Figure 1. Line drawing of a single-piston Sanderson Rocker-Arm Mechanism illustrates the method of turning rotation into reciprocation. Additional pistons could be positioned in a circle, still using only one u-joint, one nose pin and one crank.
Connected to a multitude of instruments and sensors, a Sanderson motor undergoes testing at MSOE's Fluid Power Institute. Director Tom Wanke says the Sanderson motor exhibits impressive low-speed performance.
The latest tests of a recent invention, the Sanderson rocker-arm mechanism (SRAM), Figure 1, show advantages for this method of converting reciprocating motion into rotary motion. The low frictional losses of the SRAM pay off in high torque and overall efficiency in hydraulic devices, and may lead to lower heat generation and higher starting torque than with conventional motors and pumps.
Testing was completed by the Milwaukee School of Engineering's Fluid Power Institute under the direction of Tom Wanke.
The SRAM uses a rocker arm to convert reciprocating to rotating motion, as described in the August, 2005 issue of H&P. The rocker arm is well known to have little friction as used in overhead valve mechanisms, and it is also used with a 90° change of direction as a means of transmitting motion around a corner with very little friction or lost motion.
In the SRAM motor, this 90° rocker arm has been attached to a Cardan U-joint, so that one end reciprocates in a single plane, and the other revolves in a plane at 90° to the first. This simple and nearly frictionless operation has been adapted to the design of a nearly frictionless hydraulic SRAM motor. Besides the basic advantage of low friction, other advantages are: c the output torque of the motor is absorbed entirely by the U-joint; none is transmitted to the cylinder walls and the pistons run true in the cylinders for minimum friction c the slip-stick starting behavior has been substantially reduced, and c low friction leads inexorably to low wear and long life.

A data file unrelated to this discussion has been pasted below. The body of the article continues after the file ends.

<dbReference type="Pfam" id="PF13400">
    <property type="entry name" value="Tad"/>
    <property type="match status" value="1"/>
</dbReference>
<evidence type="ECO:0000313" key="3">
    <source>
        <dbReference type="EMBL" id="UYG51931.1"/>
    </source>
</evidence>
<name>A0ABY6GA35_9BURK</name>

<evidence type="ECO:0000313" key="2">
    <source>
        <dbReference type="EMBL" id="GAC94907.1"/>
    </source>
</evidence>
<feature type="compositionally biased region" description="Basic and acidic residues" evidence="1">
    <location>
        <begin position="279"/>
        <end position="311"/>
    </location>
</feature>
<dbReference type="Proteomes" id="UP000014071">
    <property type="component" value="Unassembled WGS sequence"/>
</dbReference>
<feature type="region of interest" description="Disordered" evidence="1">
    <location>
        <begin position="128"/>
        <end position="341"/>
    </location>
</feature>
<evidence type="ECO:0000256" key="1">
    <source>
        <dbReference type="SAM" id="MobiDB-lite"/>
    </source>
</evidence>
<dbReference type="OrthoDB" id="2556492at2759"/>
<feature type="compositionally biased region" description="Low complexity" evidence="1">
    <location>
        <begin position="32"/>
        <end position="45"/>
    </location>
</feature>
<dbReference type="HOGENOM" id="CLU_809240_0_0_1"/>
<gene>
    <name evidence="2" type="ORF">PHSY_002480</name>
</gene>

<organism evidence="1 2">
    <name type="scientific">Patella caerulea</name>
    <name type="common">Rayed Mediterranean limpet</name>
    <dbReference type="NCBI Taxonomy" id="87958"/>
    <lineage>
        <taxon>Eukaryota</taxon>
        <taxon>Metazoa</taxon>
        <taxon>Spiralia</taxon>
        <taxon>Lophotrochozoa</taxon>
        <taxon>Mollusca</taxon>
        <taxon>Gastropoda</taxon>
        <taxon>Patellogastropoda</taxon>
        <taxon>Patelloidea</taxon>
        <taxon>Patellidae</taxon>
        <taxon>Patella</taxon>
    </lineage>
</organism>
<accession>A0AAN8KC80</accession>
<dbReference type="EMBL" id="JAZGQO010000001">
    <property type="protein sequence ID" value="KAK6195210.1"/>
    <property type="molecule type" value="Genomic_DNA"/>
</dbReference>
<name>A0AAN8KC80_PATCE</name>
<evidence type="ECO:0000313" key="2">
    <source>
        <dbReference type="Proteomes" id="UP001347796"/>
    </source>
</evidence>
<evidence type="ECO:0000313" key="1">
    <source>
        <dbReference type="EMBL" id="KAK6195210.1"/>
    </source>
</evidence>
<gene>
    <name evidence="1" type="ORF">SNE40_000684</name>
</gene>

Reduction in friction
The parameter most sensitive to friction is torque efficiency. The SRAM motor is capable of varying displacement from full down to zero and (over center to reverse direction of rotation when operating as a motor or change in flow direction when operating as a pump). Torque efficiency at full displacement exceeds 90% over the speed range of 20 to 800 rpm, a bandwidth of 40 to 1. The specs on this design ended at 800 rpm, but there were no signs of serious tailing off at 800 rpm. Many present hydraulic motors have bandwidths of 2:1 to 4:1, which may require staging to match loads with a wide bandwidth requirement.
As a function of speed, the SRAM motor torque showed excellent classical behavior, rising sharply from zero, rounding off, and then dropping gradually as the speed increases. The behavior tracks closely that of a radial piston motor, which is known for its excellent low speed torque efficiency.
The remarkable feature of this motor is its performance at reduced displacement. Full and fractional displacements are all within a few percentage points of 90% — unprecedented in the world of hydraulic motors.
Another benefit of the reduced friction is the great reduction in internal heat generated by the SRAM motor. Even at full power, a 36-hp motor rises in temperature only 20° F or less. This may be low enough to eliminate the need for oil coolers in many current applications.
How to start up?
The high partial load efficiency leads to an interesting question. What is the best way to start up a vehicle powered by the SRAM motor? Usually, the operator starts with full displacement, and then increases the pressure until the vehicle starts. With slip-stick, it is usually necessary to spike the pressure to get over the region of unstable operation and into the region of smooth operation.